Exposé Online banner

Landberk — Indian Summer
(Musea FGBG 4198.AR, 1996, CD)

by Mike McLatchey, 1997-02-01:

Indian Summer Cover art

Landberk makes me sleepy. Now before this is taken as criticism, remember that sleep is a good thing at the right time, which is as good an analogy as I can get to their music. This is essentially their fourth album (not counting their translations and EPs) and if you've read the review last issue of the Dream Dance EP then you'll be fully acquainted with the style of music here. As Landberk's main focus is on a gloomy night-time symphonic rock, there aren't really a lot of those upbeat and thrilling moments that I'd normally associate with the Swedish scene and since there is no attempt at these, the dynamics tend to plod at times. Landberk's vocalist seems to be sounding more and more like Bono these days which also doesn’t exactly score points on my scale but as I've said many times before Landberk do what they do quite well. I am starting to tire of the sameness in material though. I mean regardless of the style there should be some attempt to come at it differently every time. Maybe they don't have any more tricks up their sleeves or maybe it works for them, it's hard to tell. Every once in a while on a candlelit night with the fumes of Baltic amber incense wafting in the air I'll still give them a listen.


by Dan Casey, 1997-02-01:

Landberk's third album is basically what you'd expect from this Swedish outfit: every bit as melancholy and organic as their first two releases. Mellotrons weave in and out of clean guitar arpeggios, smooth vocal lines wail in and out of straight-forward drum patterns while 70s-style bass sounds tie it all down. Imagine Anekdoten on sedatives and this is what you'd get. Sometimes Landberk comes dangerously close to sounding mainstream, perhaps because of the modern vocal stylings or maybe the repetitive song structures. Nevertheless, sometimes you can't help but think this is "Crimson meets U2." Fans of their prior efforts are sure to be thrilled with this effort as well. On the other hand, Landberk's minimalist approach combined with some less-than-inspired performances makes this album as a whole a bit too shallow and leaves this reviewer feeling empty. It's as if these songs are still only half-baked, when they could be so much more. But that's been my gripe with Landberk since day one. Nevertheless, this is a distinctly Swedish album, and will please many and probably bore just as many. Proceed according to your tastes...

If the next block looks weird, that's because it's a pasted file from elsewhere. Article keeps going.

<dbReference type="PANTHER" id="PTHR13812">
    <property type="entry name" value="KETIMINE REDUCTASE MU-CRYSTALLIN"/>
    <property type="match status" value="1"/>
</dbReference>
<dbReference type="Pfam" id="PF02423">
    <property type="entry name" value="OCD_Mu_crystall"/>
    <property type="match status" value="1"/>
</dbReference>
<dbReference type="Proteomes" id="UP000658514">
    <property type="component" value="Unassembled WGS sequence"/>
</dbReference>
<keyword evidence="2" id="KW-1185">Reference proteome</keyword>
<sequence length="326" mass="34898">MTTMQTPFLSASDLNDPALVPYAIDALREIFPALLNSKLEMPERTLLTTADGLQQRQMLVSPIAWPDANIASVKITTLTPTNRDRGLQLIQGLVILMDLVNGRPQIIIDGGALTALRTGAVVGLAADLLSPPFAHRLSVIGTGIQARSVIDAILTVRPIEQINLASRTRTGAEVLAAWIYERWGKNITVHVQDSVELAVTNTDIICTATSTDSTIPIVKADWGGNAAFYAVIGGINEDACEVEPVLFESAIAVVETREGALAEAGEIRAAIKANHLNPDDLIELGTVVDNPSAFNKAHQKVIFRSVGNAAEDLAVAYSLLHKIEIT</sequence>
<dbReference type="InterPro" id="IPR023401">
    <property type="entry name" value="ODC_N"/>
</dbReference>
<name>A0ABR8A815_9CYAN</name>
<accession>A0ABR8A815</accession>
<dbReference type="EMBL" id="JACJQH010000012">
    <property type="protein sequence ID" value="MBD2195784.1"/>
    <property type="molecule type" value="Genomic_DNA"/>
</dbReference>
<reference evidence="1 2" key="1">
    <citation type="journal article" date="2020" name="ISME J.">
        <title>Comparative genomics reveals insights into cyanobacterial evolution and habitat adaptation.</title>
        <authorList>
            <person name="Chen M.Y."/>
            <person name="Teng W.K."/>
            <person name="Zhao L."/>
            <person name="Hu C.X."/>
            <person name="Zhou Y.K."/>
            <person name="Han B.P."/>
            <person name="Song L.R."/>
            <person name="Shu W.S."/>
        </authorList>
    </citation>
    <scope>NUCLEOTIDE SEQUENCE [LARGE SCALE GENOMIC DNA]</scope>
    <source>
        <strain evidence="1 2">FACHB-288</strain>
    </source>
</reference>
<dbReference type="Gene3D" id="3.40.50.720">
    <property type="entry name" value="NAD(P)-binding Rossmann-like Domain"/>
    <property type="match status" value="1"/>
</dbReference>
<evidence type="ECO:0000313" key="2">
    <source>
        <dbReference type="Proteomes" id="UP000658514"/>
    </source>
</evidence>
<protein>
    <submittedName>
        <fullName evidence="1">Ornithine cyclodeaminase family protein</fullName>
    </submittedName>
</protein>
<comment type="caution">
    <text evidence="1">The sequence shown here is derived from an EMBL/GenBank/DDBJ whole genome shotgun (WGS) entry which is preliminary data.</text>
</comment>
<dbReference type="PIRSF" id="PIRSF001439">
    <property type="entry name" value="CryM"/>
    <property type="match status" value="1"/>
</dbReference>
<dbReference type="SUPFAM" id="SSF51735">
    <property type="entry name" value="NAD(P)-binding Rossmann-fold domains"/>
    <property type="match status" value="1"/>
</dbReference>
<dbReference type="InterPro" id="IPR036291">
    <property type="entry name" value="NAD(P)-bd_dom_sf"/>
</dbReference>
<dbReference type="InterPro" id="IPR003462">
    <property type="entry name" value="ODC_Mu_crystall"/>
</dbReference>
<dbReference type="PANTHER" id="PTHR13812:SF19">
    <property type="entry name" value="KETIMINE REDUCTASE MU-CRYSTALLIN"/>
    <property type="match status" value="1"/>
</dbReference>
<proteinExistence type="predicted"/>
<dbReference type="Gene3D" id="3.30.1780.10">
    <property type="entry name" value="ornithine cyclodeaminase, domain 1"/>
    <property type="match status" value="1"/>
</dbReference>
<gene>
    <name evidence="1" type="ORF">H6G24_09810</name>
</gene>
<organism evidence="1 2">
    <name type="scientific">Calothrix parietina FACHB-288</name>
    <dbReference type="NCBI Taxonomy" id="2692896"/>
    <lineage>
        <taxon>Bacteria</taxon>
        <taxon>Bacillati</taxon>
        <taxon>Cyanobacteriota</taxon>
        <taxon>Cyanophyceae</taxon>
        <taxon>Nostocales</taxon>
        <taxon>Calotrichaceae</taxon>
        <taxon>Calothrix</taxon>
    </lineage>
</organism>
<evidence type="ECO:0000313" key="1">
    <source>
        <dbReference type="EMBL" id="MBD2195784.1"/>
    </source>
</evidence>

by Mike Grimes, 1997-02-01:

Before Änglagård and Anekdoten were household prog names, Landberk was paving the way for the new breed of Swedish progressive rock bands. It's strange in a way because Landberk doesn't sound anything like either of those bands. Indian Summer is a picturesque title and the music is equally interesting. Honing their musical skills over the last several years and albums, Landberk has clearly got the slow groove down! They should patent it if they haven't already. Their trademark moody, pulsating, surreal passages are subtle yet powerful. They are experts at taking parts down and building them back up — very slowly of course. If you took the middle section to King Crimson's "Starless" and made a theme and variation album around it, it might sound something like Landberk. If the term "low-key" could apply to any band, it would certainly be these guys. The guitars and vocals are at the forefront of Indian Summer. The keyboards seem to be a bit in the background compared with the other releases and live performances I've seen and heard. The Mellotron is definitely there, but the Hammond and friends are noticeably quiet. There is a cool vocal part that sounds like it's been run through a Leslie speaker however. That rules! At times, Landberk can sound more like they are from Seattle than Sweden, and the vocals sometimes sound like Bono from U2. So, fans expecting heartbeat-accelerating, loud, complex prog should look elsewhere. Those looking to chill, grab a seat and put on the headphones.